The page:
The Bell OH-58 Kiowa is a family of single-engine, single-rotor, military helicopters used for observation, utility, and direct fire support. Bell Helicopter manufactured the OH-58 for the United States Army based on its Model 206A JetRanger helicopter. The OH-58 was in continuous U.S. Army service from 1969 to 2017, when it was replaced in this role by the Boeing AH-64 Apache. The Army considered retiring the Kiowa as part of a wider restructuring to cut costs and reduce the various types of helicopters in service. The Analysis of Alternatives (AoA) for the AAS program found that the Kiowa operating alongside RQ-7 Shadow UAVs was the most affordable and capable solution; it also said that the AH-64E Apache Guardian was the most capable “immediate” solution for the scout helicopter role. The latest model, the OH-58D Kiowa Warrior, is primarily operated in an armed reconnaissance role in support of ground troops. The OH-58 has been exported to Austria, Canada, Croatia, the Dominican Republic, Taiwan, Saudi Arabia, and Greece. It has also been produced under license in Australia.
The OH-58D introduced the distinctive Mast-Mounted Sight (MMS) above the rotor system, and a mixed glass cockpit, with traditional instruments identified as “standby” for emergency use. The MMS has a gyro-stabilized platform containing a television system (TVS), a thermal imaging system (TIS), and a laser range finder/designator (LRF/D). These new features gave the aircraft the additional mission capability of target acquisition and laser designation in day or night, limited-visibility and adverse weather.A roof-mounted Saab HeliTOW sight system was opted for in place of the MMS. The 406CS also had detachable weapon hardpoints on each side. The Kiowa Warrior, sometimes referred to by its acronym KW, is the armed version of the OH-58D Kiowa. The main difference that distinguishes the Kiowa Warrior from the original AHIP aircraft is a universal weapons pylon found mounted on both sides of the aircraft. These pylons are capable of carrying combinations of AGM-114 Hellfire missiles, air-to-air Stinger (ATAS) missiles, 7-shot 2.75 inches (70 mm) Hydra-70 rocket pods, and an M296 .50 caliber machine gun.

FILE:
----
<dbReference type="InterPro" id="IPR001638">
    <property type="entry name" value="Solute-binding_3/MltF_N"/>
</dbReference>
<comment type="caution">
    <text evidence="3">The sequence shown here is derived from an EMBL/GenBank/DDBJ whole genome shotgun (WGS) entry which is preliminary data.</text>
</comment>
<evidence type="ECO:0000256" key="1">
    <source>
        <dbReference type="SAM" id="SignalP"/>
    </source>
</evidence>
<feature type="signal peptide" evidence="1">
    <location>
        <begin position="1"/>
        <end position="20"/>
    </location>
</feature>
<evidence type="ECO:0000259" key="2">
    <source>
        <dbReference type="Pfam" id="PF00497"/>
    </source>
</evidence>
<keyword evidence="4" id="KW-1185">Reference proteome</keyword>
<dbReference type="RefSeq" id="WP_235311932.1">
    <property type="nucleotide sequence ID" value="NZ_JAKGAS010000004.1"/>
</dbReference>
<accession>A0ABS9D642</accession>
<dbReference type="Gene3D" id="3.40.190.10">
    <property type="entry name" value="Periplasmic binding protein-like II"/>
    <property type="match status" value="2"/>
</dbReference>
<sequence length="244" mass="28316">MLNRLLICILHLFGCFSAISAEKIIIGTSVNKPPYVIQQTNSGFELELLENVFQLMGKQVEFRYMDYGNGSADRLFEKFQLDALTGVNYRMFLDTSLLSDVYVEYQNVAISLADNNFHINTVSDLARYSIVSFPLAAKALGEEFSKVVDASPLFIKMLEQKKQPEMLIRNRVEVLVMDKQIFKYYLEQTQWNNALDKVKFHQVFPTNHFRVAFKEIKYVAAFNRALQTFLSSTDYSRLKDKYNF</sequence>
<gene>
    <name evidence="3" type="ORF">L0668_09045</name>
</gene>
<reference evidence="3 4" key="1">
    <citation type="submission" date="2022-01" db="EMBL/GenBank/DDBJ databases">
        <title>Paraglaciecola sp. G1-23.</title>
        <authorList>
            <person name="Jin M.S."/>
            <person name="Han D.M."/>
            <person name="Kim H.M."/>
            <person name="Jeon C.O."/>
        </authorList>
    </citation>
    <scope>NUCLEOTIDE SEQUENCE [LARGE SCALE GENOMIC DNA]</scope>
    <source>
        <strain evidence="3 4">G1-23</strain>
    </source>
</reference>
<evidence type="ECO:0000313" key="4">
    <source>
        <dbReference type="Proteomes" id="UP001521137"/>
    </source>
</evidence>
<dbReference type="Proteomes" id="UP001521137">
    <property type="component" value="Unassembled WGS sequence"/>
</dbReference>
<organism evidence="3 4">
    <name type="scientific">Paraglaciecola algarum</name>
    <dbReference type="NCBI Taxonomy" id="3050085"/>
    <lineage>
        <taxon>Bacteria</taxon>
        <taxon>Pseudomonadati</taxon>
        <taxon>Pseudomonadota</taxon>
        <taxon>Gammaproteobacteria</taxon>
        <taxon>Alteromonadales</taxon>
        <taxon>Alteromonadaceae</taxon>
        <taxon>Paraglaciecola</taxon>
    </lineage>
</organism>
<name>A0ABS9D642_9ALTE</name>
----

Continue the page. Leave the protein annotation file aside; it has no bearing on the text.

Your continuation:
The OH-58F is the designation for an upgrade of the OH-58D. The Cockpit and Sensor Upgrade Program (CASUP) features a nose-mounted targeting and surveillance system in addition to the OH-58D’s mast-mounted sensor. The AAS-53 Common Sensor Payload (CSP) includes an advanced infrared camera, color Electro-Optical camera, and image intensifier; it is expected to improve flight performance by 1â€“2% through weight and drag reductions. Survivability enhancements include ballistic floor armor and the Common Missile Warning System (CMWS). Unlike most military projects, the Army designed and built the new variant itself, which lowered developmental costs. The Army chose to retire its Kiowa fleet and end the F-model CASUP upgrades. CASUP and SLEP upgrades would cost $3 billion and $7 billion respectively, totaling $10 billion for features that the Army cannot afford to allocate money to.
On April 14, 2011, Bell performed the successful first flight of their OH-58F Block II variant. The Block II was Bell’s entry in the Armed Aerial Scout program. It built on the improvements of the F-model, and added features including the Honeywell HTS900 turboshaft engine, the transmission and main rotors of the Bell 407, and the tail and tail rotor of the Bell 427. The F-model Kiowa is an “obsolescence upgrade”, while the Block II was seen as the performance upgrade. This gave the Army flexibility in times of shrinking budgets, as they had the option of upgrading the Kiowa to the F-model and then continuing to the Block II later when there were sufficient funds. The Army ended the AAS program in late 2013. With the onset of sequestration budget cuts in early 2013, it was decided that the $16 billion cost of buying new armed scout helicopters was too expensive.